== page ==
- Of Counsel
Enhanced ENT - Time for a Check Up
The Federal Communications Commission's (FCC or Commission) enhanced Electronic Newsroom Technique (ENT) captioning rules have been in effect for almost a year, and the FCC will soon take action to assess whether continued use of ENT adequately serves the needs of consumers who are deaf or hearing-impaired. ENT is a technique that converts the dialogue included in a teleprompter script into captions. Currently, only the four major national broadcast networks and their affiliates in the Top 25 DMAs are prohibited from using ENT to caption live programming.
The Commission adopted the Enhanced ENT rules in response to caption user complaints about gaps contained in the news, sports, and weather information disseminated to deaf and hearing-impaired television viewers by television stations using ENT captioning. To ensure that stations are implementing Enhanced ENT in a manner that provides caption users with access to the same information contained in the programming audio (thus alleviating the need for a real time captioning requirement), the FCC mandated that the National Association of Broadcasters (NAB) submit a report-by June 30, 2015-detailing whether Enhanced ENT has accomplished its goals. Simultaneously, consumer groups will be presenting their views to the Commission about whether Enhanced ENT has been implemented to appropriately address their concerns. If the FCC finds that Enhanced ENT has not "closed the gaps" in providing caption users with full and equal access to news programming, the agency is likely to move quickly to phase-out permissible use of ENT captioning in some or all DMAs.
The NAB most certainly will reach out to member stations for input as it prepares its report, and consumer groups may spot check ENT-captioned newscasts as they collect data that reflects the consumer perspective. Therefore, we encourage you to evaluate and ensure your station's ongoing compliance with the Enhanced ENT rules, to collect any comments you may have received from interaction with the caption user community, and to note any difficulties or efforts made to improve the viewing experience for deaf or hearing-impaired viewers.
In brief, to comply with the Enhanced ENT rules, stations utilizing ENT captioning must:
- Script in-studio produced programming. These scripted elements include in-studio news, sports, weather, and entertainment programming.
- Script-or at least thoroughly summarize-weather "interstitials." The FCC allows some flexibility given the number of weather segments within a news program, but you must make sure there are captions even if they do not precisely track the words used on air. At a minimum, you must provide captions that describe the audio accompanying the visual information on the screen and convey forecast information.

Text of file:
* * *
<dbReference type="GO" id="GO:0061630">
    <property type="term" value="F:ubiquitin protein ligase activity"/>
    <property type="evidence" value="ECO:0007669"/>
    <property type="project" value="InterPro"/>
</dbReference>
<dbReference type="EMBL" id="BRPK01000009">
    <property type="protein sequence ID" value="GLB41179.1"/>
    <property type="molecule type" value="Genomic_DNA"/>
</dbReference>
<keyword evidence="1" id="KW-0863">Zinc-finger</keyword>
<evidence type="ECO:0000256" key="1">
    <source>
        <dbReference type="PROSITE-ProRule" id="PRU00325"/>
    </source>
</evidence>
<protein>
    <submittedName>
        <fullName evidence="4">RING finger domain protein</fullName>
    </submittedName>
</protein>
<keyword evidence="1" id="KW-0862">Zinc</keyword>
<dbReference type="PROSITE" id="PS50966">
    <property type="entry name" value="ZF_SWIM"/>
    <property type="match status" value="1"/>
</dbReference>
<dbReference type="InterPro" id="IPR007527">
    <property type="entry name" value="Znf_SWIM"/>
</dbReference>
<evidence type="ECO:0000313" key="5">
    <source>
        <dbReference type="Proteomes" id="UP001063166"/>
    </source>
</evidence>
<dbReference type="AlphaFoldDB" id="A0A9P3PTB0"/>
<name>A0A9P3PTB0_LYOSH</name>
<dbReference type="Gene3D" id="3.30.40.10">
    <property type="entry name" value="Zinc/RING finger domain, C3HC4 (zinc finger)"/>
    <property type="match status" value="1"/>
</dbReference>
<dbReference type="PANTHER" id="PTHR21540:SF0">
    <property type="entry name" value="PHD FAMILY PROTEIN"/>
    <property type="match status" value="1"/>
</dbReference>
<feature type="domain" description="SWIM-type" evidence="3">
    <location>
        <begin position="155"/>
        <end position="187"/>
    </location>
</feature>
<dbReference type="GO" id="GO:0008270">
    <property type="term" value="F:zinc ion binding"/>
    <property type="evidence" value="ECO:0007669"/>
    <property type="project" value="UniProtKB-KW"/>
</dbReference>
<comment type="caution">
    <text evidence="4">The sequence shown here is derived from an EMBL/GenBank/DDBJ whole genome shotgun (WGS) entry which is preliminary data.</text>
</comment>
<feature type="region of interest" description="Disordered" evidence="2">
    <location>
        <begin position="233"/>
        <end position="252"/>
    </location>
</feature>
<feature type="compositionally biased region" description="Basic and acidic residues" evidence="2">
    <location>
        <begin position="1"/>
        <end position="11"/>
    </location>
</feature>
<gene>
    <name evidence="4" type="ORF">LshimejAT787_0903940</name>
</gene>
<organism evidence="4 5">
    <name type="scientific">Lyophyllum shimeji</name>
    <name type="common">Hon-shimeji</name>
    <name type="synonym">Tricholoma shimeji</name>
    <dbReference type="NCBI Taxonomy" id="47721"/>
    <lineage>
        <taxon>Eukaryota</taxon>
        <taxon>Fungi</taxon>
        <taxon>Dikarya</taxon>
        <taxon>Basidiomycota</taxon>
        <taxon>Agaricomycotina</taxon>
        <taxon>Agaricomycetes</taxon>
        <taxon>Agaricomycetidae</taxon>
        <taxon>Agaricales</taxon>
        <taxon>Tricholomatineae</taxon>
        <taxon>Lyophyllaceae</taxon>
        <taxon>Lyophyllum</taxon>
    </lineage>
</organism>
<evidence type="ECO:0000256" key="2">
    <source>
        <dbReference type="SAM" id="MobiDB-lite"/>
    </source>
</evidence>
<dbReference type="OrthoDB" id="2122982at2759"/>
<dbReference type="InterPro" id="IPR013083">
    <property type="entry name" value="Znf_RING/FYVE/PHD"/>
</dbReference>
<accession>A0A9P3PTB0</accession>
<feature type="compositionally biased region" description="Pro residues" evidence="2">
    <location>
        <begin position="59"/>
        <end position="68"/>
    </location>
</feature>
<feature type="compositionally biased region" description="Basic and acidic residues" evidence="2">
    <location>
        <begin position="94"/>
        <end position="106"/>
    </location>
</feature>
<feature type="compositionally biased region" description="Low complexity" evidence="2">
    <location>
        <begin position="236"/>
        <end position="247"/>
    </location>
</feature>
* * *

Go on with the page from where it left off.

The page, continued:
- Script pre-produced programming segments (to the extent technically feasible).
- Supplement non-scripted live interviews, live on-the scene and/or breaking news segments with crawls, textual information, or other means (to the extent technically feasible).
- Provide training to all news staff on scripting so as to improve ENT captioning.
- Appoint an "ENT Coordinator" accountable for compliance.
Under Enhanced ENT, stations essentially must "script" information disseminated in the audio to the fullest extent possible. Of course, where a reporter arrives live on the scene of a breaking news event and describes what he or she sees, scripting may be impossible. In that case, the FCC requires that the station provide crawls or text in the lower third of the screen to alert caption users of details concerning the breaking news. As a practical matter, if a subsequent segment returns to the reporter for an update, the FCC expects that the reporter will at least send notes in the form of a script back to the station prior to the live shot (assuming broadband is available) so that the follow-up segment will be captioned, even if not verbatim. If a reporter is conducting a live interview, whether in-studio or on-scene, the FCC expects that highlights of the answers to questions posed, e.g., "Mayor announces he will not seek re-election," appear in crawls or other visuals.
Importantly, stations must continue to comply with requirements regarding the accessibility of emergency information as they always have. There are other types of breaking news events (e.g., release of Deflate-gate report; Huckabee entering the Presidential race) that may not rise to the level of emergency information where the FCC will expect, under Enhanced ENT, that caption users will have access to the information, whether through ENT captions or other visuals, at the same time it is available to hearing viewers.
Please contact us if you have any questions about your station's implementation of the Enhanced ENT requirements.